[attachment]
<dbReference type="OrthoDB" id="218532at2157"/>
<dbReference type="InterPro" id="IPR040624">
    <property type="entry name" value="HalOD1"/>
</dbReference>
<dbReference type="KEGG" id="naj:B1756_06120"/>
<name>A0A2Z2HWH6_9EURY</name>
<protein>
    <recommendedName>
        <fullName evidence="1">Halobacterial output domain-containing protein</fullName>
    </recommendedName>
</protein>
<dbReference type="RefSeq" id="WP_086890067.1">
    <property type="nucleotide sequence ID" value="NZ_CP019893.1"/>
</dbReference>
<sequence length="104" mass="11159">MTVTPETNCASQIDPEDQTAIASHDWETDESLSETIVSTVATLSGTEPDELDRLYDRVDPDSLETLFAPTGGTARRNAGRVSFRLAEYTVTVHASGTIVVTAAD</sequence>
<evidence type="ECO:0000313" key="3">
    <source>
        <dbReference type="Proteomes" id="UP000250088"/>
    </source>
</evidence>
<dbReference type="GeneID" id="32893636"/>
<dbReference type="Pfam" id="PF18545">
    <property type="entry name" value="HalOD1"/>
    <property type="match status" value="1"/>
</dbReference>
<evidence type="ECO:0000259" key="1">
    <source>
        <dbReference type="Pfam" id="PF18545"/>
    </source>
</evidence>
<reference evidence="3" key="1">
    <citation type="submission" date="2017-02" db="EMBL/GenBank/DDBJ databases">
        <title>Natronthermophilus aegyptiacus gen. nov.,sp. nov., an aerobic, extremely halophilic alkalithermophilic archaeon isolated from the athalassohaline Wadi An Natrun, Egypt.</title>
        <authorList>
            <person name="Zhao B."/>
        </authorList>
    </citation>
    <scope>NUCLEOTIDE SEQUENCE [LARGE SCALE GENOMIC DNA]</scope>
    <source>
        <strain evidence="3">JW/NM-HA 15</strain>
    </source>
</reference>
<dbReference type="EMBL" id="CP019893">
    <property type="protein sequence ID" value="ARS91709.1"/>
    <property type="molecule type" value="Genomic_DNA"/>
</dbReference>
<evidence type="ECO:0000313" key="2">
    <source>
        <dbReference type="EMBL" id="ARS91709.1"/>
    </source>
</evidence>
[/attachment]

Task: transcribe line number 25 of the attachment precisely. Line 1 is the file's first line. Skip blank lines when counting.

</dbReference>